Changing of the Guard: How Android Surpassed Apple
Steve Jobs must be stirring in his grave. The “stolen product” the late Apple founder had vowed to destroy is alive and doing very well. Android, according to the International Data Corporation (IDC), now controls almost 80 percent of the world’s smartphone market. Samsung, LG, Huawei, Lenovo, ZTE, HTC and other vendors shipped a total of 236.4 million smartphones during the second quarter of 2013. On the other hand, Apple’s market share continued to decrease as it settled for 13.2 percent, down from 16.6 percent last year. By the looks of things, it seems that Android will continue to get the lion’s share of the global market in the foreseeable future. Take a look at how the Google company surpassed Apple over the years.
Android Inc. was founded by Andy Rubin, a former hands-on hacker, Apple engineer, and Microsoft manager in 2003. The company was originally building software for digital cameras but after seeing that the demand was small, Android turned its attention into developing a smartphone operating system that can compete against Symbian and Windows Mobile. Google got wind of what Rubin and his team were doing and purchased Android in 2005, supposedly unaware that Apple had started secretly developing the iPhone in 2004.
The Apple connection
Not too many people know that Google co-founders Larry Page and Sergey Brin approached Jobs in 2001 and asked him to become CEO of the company. When Jobs declined, current Google chairman Eric Schmidt became Google CEO. Schmidt later joined Apple’s board in 2006. The iPhone was finally launched in January 2007, with Google supporting the launch by giving the shiny new smartphone the browser, Gmail, Google Maps, optimized web apps, and Quick time-friendly YouTube. But in November 2007, just 11 months after the successful debut of the iPhone, Google unveiled the Android operating system. In 2008, Motorola’s G1, the first Android smartphone is launched. In the book In the Plex, How Google Thinks, Works, and Shapes Our Lives, Jobs felt that he was deceived by Google and that the company he almost became CEO of, had stolen Apple’s intellectual property. Whether he was actually a victim of deceit and theft, we may never find out.
Early years of Android and the Patent Wars
As expected, the introduction of the first Android phone drew mixed responses. After all, the iPhone revolutionized the mobile phone industry and consumers weren’t entirely convinced that the upstart newcomer had something to offer. But Android started gaining ground with the release of the Verizon-exclusive Motorola Droid in late 2009 (Verizon didn’t offer the iPhone at the time). The introduction of the Droid sparked the trend of Android phone manufacturers offering features that are different from the iPhone, like removable batteries and physical keyboards. Google launched its first smartphone, the Nexus One, in January 2010, which turned out to be a huge disappointment, and was phased out in July of the same year. In the same year, Apple started the ‘Patent Wars’ against Android by suing Taiwanese manufacturer HTC (ironically, it was Apple that was first taken to court by Nokia in 2009 for patent infringements).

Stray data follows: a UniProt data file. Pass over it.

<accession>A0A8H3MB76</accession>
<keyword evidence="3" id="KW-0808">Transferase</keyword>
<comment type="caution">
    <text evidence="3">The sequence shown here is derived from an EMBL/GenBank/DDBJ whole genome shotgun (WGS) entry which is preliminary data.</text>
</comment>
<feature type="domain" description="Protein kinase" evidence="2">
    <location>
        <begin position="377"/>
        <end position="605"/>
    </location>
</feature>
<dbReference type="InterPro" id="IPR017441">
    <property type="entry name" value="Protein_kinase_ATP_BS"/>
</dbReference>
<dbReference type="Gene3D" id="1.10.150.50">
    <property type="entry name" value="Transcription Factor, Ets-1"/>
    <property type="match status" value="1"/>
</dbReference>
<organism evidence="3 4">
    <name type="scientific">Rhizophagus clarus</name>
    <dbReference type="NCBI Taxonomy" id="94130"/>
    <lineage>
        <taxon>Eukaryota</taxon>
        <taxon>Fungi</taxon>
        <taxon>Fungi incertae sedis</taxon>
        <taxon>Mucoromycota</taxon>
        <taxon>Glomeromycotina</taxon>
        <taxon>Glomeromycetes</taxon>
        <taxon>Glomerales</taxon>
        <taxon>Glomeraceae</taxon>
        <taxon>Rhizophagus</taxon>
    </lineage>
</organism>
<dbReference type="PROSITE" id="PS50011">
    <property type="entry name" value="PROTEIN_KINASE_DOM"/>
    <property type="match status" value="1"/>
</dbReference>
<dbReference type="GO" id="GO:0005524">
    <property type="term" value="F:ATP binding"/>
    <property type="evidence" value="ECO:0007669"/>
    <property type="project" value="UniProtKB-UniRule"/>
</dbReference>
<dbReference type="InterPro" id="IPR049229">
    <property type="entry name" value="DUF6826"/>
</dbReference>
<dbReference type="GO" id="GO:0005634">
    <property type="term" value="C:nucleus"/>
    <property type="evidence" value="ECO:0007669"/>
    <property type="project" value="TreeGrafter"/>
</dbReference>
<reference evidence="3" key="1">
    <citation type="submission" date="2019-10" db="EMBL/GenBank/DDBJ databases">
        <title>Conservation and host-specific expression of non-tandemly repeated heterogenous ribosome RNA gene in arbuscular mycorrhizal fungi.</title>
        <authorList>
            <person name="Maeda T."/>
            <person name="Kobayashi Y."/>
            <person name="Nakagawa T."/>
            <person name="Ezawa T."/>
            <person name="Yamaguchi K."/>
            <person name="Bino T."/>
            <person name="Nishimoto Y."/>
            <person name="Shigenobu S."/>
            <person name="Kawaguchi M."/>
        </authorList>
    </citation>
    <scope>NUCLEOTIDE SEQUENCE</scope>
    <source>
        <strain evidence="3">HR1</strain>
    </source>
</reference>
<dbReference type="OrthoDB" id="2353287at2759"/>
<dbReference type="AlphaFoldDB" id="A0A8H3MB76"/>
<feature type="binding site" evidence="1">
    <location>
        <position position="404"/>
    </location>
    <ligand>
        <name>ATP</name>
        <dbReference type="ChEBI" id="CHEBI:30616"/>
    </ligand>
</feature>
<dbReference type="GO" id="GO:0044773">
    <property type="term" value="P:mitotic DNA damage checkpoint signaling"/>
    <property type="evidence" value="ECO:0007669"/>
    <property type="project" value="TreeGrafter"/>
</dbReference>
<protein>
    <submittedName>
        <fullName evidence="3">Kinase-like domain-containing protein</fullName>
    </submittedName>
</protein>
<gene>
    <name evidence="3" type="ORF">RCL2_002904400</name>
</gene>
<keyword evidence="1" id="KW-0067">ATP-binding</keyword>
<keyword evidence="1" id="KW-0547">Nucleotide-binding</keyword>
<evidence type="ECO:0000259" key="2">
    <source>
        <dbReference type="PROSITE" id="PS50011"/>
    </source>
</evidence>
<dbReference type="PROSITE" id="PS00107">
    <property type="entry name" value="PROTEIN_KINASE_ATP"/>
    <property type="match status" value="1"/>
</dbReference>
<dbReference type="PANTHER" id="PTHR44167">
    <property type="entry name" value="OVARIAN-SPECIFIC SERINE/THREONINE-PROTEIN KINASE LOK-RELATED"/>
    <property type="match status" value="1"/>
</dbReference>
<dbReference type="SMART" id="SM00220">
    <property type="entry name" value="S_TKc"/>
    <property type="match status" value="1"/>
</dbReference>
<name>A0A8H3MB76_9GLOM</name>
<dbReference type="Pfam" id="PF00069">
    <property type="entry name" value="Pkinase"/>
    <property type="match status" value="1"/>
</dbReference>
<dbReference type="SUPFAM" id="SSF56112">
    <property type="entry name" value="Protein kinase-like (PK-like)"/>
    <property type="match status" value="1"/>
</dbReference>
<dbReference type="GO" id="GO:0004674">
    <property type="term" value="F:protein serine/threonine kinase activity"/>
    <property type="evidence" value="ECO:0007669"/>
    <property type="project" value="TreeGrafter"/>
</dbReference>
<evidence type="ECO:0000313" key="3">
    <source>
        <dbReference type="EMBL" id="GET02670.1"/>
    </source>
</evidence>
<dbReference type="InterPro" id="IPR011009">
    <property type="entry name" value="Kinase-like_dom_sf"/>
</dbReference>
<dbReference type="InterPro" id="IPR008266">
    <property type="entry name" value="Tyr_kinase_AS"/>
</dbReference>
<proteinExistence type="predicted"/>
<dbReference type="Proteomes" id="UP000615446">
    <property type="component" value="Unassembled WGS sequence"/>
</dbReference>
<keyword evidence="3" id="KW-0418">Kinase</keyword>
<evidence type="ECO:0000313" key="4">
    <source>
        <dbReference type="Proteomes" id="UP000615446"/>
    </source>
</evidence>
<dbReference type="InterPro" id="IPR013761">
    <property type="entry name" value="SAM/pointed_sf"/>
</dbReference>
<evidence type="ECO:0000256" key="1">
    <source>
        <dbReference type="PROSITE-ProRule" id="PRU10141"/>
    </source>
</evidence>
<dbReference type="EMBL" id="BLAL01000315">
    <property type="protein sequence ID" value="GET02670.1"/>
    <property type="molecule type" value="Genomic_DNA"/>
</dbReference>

‘Copycat’ becomes top dog
Despite the Nexus One letdown, 2010 was still a good year for Android as Samsung launched the first of its bestselling Galaxy smartphones in June. The rest was history (just ask phone service providers, who as a result, have been profiting from this shift in consumer tastes). The Korean company slowly but surely stated eating into the smartphone market. Sensing the threat, Apple sued Samsung in April 2011 for patent issues on some Android-powered Galaxy phones and tablets. Apple and Samsung have since met in court in more than 20 cases in different countries. To date, Samsung has sold more than 100 million Galaxy phone around the world, making it the leading Android device manufacturer. While tried and tested iPhones are not likely to go away, it is safe to assume that Android will continue being the top dog. IOS is still king in the United States but signs are pointing that that will soon change. Following the Microsoft model is the secret to Android’s success. The Mac lost to Microsoft because the latter allowed PC makers to use Windows; Google is winning because majority of smartphones and tablets today are running on Android.